‘I was put into deepfake porn by my best friend’ | Technology

‘I was put into deepfake porn by my best friend’ | Technology
‘I was put into deepfake porn by my best friend’ | Technology
-

1 of 4 BBC News source — Photo: no description
BBC News source — Photo: no description

“Jodie” found photos of you used in pornography deepfake at Internet — and then discovered something even more shocking. In an interview with the BBC’s File on 4 radio program, she told about the moment she realized that one of her best friends was responsible.

WARNING: Contains offensive language and descriptions of sexual violence.

In spring 2021, Jodie (not her real name) received a link to a pornography website from an anonymous email account.

When she clicked, she came across explicit images and a video of what appeared to be her having sex with several men. Jodie’s face had been digitally added to another woman’s body — known as a “deepfake.”

Someone had posted photos of Jodie’s face on a pornography website, saying she made him “very horny” — and asking if other users of the site could make “fake porn” with her. In exchange for the deepfakes, the user offered to share more photos of Jodie and details about her.

Speaking for the first time about the experience, Jodie, who is now in her early 20s, recalls:

“I screamed, I cried, I used my phone violently to understand what I was reading and what I was seeing.”

“I knew it could really ruin my life,” he adds.

Jodie forced herself to browse the porn site, and says she felt her “entire world fall apart”.

She had come across a specific image—and noticed something terrible.

A series of disconcerting events

It wasn’t the first time Jodie had been targeted.

In fact, it was the culmination of years of anonymous online abuse.

When Jodie was a teenager, she discovered her name and photos were being used on dating apps without her consent.

This went on for years, and she even received a Facebook message from a stranger in 2019 who said he would meet her at Liverpool Street station in London for a date.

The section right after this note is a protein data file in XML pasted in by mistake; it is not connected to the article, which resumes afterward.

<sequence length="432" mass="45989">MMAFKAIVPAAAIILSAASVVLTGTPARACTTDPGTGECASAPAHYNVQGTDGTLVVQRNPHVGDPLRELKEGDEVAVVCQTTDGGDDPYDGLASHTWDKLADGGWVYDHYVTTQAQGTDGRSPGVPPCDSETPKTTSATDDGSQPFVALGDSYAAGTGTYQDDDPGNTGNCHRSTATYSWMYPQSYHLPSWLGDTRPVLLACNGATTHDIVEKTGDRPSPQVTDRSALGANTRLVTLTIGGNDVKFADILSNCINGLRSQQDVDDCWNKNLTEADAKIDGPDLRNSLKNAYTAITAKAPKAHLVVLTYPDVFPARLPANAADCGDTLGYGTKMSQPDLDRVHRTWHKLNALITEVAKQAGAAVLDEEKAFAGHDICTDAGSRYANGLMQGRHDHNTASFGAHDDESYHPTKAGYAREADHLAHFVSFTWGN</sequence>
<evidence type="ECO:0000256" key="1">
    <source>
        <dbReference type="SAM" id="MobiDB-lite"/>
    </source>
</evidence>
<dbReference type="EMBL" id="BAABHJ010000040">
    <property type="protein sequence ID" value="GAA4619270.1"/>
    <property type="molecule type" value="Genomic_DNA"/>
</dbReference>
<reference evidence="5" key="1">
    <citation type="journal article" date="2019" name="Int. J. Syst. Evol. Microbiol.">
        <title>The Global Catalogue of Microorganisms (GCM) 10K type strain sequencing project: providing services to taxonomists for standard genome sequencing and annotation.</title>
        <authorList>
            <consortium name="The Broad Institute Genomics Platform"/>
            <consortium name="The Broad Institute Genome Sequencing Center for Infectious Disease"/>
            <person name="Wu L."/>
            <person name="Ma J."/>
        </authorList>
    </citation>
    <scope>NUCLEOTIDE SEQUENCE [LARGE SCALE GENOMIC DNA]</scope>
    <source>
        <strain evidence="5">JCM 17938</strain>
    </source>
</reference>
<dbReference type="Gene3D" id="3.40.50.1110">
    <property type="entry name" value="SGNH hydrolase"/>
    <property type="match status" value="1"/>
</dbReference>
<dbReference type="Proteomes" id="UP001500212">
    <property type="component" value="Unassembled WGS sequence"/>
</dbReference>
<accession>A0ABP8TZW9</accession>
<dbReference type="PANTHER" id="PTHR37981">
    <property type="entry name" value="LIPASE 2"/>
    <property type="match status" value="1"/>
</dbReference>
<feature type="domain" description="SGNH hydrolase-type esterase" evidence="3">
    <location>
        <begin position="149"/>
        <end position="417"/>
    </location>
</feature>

She told the stranger that it was not her he had been talking to. And he remembers that she was “nervous”, because he knew everything about her, and had managed to find her online. He went after her on Facebook after “Jodie” on the dating app stopped responding.

In May 2020, during the Covid-19 pandemic lockdown in the UK, Jodie was also alerted by a friend about a series of Twitter accounts that were posting photos of her, with captions suggesting she was a sex worker.

“What would you like to do with little teenager Jodie?” read a caption alongside an image of Jodie in a bikini, which had been taken from her private social media account.

The Twitter accounts responsible for posting these images had names such as “slut exposer” and “pervert boss”.

All of the images that were being used, Jodie had shared on her social media with close friends and family — with no one else.

She later discovered that these accounts also posted images of other women she knew from university, as well as from her hometown of Cambridge.

“At that moment, I had a very strong feeling that I was at the center of it, and that that person was trying to hurt me,” he says.

Counterattack

Jodie began contacting the other women in the photos to warn them, including a close friend we’ll call Daisy.

“I just felt bad,” says Daisy.

Together, the friends discovered many other Twitter accounts posting photos of themselves.

“The more we looked, the worse it got,” says Daisy.

She sent messages to Twitter users, asking where they got the photos. The answer was that the photos were “uploads” from anonymous senders who wanted them shared.

“Is it an ex-boyfriend or someone who is attracted to you,” one user responded.

Daisy and Jodie created a list of all the men who followed both of them on social media — and who could access both photo albums.

The friends concluded that it must be Jodie’s ex-boyfriend. She confronted him, and blocked him.

For a few months, the posts stopped — until someone got in touch via an anonymous email.

“Sorry to remain anonymous,” the email said, “but I saw this guy was posting photos of himself on horrible subreddits (communities on the Reddit platform). I know this must be very scary.”

2 of 4 BBC News source — Photo: no description
BBC News source — Photo: no description